The major explanatory exposure variable was defined as daily social network use that had begun at least 2 years before the questionnaire was administered. Our definition of “user” required a daily connection to online social networks, namely Facebook, for more than 1 h per day: otherwise, participants were defined as non-users. Employment (employed vs. unemployed), housing (property or tenancy residence vs. provisional housing), and cohabitation (living together vs. single) were selected as possible explanatory covariates.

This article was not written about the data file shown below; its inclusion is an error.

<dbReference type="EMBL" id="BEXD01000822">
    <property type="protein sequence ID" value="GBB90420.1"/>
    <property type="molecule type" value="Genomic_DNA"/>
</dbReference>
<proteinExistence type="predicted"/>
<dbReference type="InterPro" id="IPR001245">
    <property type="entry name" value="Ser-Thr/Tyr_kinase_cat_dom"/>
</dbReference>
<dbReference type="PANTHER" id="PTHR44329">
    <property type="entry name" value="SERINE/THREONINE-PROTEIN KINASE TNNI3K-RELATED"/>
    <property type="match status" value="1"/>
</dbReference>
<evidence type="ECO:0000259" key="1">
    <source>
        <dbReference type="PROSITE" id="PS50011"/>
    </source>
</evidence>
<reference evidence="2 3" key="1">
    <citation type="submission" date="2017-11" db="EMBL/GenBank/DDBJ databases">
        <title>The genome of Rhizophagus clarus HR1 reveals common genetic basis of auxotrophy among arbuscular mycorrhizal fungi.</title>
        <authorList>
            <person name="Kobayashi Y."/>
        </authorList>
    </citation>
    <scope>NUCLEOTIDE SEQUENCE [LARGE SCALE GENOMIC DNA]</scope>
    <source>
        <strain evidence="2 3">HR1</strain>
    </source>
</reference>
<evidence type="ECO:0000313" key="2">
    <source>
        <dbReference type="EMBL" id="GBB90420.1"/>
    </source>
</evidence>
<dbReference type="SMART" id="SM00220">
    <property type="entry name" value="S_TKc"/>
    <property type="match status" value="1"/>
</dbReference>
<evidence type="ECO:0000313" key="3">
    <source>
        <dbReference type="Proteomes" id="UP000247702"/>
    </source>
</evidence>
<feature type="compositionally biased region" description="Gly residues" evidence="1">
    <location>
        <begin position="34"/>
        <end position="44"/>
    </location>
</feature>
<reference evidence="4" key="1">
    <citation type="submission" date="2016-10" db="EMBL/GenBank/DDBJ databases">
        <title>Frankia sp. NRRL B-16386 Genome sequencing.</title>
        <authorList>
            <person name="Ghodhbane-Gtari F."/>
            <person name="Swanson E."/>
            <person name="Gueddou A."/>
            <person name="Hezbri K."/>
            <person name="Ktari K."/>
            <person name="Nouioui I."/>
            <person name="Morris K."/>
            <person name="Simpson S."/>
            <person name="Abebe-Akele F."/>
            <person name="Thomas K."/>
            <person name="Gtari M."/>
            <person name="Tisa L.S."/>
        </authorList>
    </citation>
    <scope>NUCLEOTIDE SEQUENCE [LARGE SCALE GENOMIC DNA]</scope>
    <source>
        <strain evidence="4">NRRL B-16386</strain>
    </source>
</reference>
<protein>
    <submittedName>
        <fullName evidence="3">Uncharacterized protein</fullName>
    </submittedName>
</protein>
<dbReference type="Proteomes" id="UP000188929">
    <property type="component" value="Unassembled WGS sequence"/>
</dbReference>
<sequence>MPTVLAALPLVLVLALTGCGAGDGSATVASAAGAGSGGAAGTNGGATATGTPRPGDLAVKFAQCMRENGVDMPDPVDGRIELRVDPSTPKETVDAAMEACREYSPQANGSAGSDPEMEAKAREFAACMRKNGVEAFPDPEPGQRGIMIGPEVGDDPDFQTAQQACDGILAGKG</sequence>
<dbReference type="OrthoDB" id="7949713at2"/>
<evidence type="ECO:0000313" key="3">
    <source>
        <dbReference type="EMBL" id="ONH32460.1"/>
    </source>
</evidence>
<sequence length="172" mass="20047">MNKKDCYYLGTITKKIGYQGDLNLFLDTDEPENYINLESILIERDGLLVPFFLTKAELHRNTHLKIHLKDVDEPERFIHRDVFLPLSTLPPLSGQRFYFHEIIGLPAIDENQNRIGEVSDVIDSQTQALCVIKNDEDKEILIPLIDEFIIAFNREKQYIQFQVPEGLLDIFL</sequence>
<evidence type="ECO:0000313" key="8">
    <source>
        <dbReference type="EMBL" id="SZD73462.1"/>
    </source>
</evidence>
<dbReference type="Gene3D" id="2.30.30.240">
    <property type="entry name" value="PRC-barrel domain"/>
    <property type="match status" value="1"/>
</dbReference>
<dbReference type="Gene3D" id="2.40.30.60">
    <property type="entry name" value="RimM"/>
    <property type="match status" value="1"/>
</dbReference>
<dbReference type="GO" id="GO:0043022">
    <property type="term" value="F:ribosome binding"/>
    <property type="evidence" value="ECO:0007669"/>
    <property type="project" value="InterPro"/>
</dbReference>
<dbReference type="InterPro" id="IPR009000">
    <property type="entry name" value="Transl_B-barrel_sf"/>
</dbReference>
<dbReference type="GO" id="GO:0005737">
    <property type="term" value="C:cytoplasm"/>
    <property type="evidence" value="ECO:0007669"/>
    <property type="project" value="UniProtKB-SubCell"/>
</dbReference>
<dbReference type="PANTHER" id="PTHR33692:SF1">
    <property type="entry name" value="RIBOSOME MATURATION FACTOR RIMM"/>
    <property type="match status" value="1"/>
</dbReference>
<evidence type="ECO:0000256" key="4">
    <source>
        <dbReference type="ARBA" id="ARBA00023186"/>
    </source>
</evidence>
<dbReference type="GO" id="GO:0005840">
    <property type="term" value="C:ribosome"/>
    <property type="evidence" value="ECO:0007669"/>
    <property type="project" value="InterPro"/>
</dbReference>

Our analysis considered gender and three 10-year age strata (25–34, 35–44, and 45–54 years) as potential covariates. Descriptive statistics for the SQD outcomes were reported as prevalence estimates of depression and PTSD among participants across all covariate strata. Logistic regression was carried out to calculate prevalence odds ratios (POR) for online social network use and other covariates as potential determinants for depression and PTSD occurrence (21). For each covariate, a likelihood ratio analysis was set for model fitting, assessing the weight of the covariates in terms of odds ratios, while holding all other covariates constant. Wald tests, adjusted for multiple testing, were used to assess the statistical significance of covariates, which was set at 5%. Both explanatory and response variables, where necessary, were transformed into dummy variables. Such a transformation enabled us to set the contribution of each category to SQD-D and SQD-P responses. The role of social network exposure in modifying the overall QOL profile, structured according to the four WHOQOL-BREF dimension vectors, was tested using a preliminary Hotelling T2 test. Afterward, t-test comparisons detected the statistically significant dimensions of WHOQOL-BREF. All analyses were performed using the statistical software STATA version 13 (StataCorp LP, College Station, TX, USA).